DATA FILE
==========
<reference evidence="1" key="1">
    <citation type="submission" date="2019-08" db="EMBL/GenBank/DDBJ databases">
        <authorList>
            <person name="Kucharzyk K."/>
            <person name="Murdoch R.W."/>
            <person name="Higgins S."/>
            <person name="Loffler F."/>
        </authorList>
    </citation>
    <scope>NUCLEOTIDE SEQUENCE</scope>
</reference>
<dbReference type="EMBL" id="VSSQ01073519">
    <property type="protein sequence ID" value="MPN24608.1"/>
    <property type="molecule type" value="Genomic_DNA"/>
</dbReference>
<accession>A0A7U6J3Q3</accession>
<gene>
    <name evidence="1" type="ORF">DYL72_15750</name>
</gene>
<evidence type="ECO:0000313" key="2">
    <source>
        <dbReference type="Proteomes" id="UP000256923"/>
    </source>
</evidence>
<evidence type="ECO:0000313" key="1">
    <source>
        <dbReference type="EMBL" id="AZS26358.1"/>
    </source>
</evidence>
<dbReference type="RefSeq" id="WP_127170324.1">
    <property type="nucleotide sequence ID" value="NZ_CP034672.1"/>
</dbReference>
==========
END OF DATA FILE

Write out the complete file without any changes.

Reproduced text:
<reference evidence="1" key="1">
    <citation type="submission" date="2019-08" db="EMBL/GenBank/DDBJ databases">
        <authorList>
            <person name="Kucharzyk K."/>
            <person name="Murdoch R.W."/>
            <person name="Higgins S."/>
            <person name="Loffler F."/>
        </authorList>
    </citation>
    <scope>NUCLEOTIDE SEQUENCE</scope>
</reference>
<dbReference type="EMBL" id="VSSQ01073519">
    <property type="protein sequence ID" value="MPN24608.1"/>
    <property type="molecule type" value="Genomic_DNA"/>
</dbReference>
<accession>A0A7U6J3Q3</accession>
<gene>
    <name evidence="1" type="ORF">DYL72_15750</name>
</gene>
<evidence type="ECO:0000313" key="2">
    <source>
        <dbReference type="Proteomes" id="UP000256923"/>
    </source>
</evidence>
<evidence type="ECO:0000313" key="1">
    <source>
        <dbReference type="EMBL" id="AZS26358.1"/>
    </source>
</evidence>
<dbReference type="RefSeq" id="WP_127170324.1">
    <property type="nucleotide sequence ID" value="NZ_CP034672.1"/>
</dbReference>